Future50: To run a business successfully you have to do it your own way
PUBLISHED: 08:20 12 March 2017 | UPDATED: 08:30 12 March 2017
Archant Norfolk 2016
Running your own company is very much an experience unique to you.
That was the position which Seb Butcher and Carl Wright found themselves in when they founded their business Purple Tuesday five years ago.
Both had been working together at a Norwich-based affiliate marketing company when they decided to strike out on their own.
“Our background was software development,” said Mr Butcher. “We decided we had reached a certain point in our careers. I am a development manager and couldn’t go much further, so we thought ‘why don’t we do this ourselves?’”.
It is a train of thought typical of many Future50 companies and as the business grows Mr Butcher says his role is evolving again as he learns to step back from the day-to-day project management to a more strategic role.
“We had no idea what we were doing at the start,” he said. “We had no clients, I had never done networking, and had never been to events.
“Over the past five years we have grown organically, and we feel we are an established business now. We have got a good team, good demand, and good clients.”
The firm, which now has a team of around eight developers, specialises in building bespoke business software solutions with a growing focus on apps.
Its clients include EDP/EADT Top 100 companies Adnams and Suffolk-based tool and equipment suppliers Sealey, while it also worked with a client to design a room booking system for the hotel chain Premier Inn.
“We have got a creative name and people often think we do web design, but we are more interested in business processes,” Mr Butcher added. “We have got our business through referrals. Most of our customers have been with us for years rather than months.”
But now, the firm which recently moved from St Mary Works in Colegate to larger offices in the Union Building in Norwich’s Rose Lane, is looking to expand the team, while it is predicting turnover for 2017 will reach £750,000.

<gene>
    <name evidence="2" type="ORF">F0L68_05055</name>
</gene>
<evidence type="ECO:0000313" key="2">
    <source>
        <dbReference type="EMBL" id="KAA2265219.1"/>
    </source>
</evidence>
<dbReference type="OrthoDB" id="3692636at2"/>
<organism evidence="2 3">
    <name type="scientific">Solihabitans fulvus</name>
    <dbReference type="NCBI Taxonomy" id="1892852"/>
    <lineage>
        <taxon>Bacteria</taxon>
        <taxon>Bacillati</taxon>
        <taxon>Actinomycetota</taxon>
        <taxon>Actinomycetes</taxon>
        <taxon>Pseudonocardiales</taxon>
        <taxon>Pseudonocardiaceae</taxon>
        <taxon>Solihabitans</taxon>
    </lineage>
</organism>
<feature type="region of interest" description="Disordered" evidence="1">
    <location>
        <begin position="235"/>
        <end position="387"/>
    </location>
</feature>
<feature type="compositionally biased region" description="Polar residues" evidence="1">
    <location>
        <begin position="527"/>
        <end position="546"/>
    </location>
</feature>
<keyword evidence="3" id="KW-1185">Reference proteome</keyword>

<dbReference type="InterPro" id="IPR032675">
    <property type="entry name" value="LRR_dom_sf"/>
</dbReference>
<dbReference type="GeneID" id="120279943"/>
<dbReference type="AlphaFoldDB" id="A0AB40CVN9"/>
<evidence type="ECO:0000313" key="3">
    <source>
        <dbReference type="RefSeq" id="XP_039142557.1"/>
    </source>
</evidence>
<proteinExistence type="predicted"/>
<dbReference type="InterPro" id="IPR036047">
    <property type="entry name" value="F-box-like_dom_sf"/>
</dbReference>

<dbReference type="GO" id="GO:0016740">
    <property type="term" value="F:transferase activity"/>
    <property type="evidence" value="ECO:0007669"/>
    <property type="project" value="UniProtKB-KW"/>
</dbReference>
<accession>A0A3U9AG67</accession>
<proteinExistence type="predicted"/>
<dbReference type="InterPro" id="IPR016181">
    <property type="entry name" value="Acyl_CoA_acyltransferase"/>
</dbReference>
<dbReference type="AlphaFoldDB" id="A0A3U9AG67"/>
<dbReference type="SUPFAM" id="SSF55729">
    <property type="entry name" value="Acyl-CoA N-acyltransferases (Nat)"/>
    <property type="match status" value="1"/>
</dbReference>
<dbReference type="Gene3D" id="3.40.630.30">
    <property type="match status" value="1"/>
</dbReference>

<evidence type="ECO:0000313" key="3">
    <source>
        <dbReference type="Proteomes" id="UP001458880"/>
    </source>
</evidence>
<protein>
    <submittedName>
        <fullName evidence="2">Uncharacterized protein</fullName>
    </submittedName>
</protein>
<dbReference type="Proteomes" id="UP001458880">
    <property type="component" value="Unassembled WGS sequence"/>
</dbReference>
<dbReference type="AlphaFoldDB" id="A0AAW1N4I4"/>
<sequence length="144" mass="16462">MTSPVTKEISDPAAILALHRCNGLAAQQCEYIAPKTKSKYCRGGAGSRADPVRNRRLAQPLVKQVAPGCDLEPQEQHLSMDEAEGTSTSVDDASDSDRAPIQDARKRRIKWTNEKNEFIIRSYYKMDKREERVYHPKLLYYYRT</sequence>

“We made a decision last year to try and grow the business,” he said. “Being software developers we are very risk averse, but we thought there were opportunities out there and so now is the time.
“When we started, it was mostly web-based, but there is an increasing demand in the workplace for mobile – companies want their workforce to be mobile and we are building apps to help them with that.”
Typically for a tech firm, finding skilled developers is always a challenge and the company works closely with the UEA to source new talent.
But after spotting that some staff wanted a more vocational route into the industry instead of going to university, it is also looking at setting up its own business training developers – both to meet its own needs but also to help increase the supply of talent.
“We have had a couple of 18 year olds working for us,” he said. “If someone doesn’t have to go to university because they don’t want to pay the fees and there is a way they acquire the skills they need in the workplace then we would like to be able to do that.”
But while the business is keen to equip developers with the skills they need to succeed, Mr Butcher admitted that his own skillsets have had to evolve as the business grows.
“It has been a challenge and it’s an ongoing challenge,” he said. “I used to be very hands on and get involved in day-to-day project delivery, whereas now I can spend my day talking to people making sure they are okay.
“In a way it changes the job, and brings a new dimension to the job, but it’s something I am embracing.”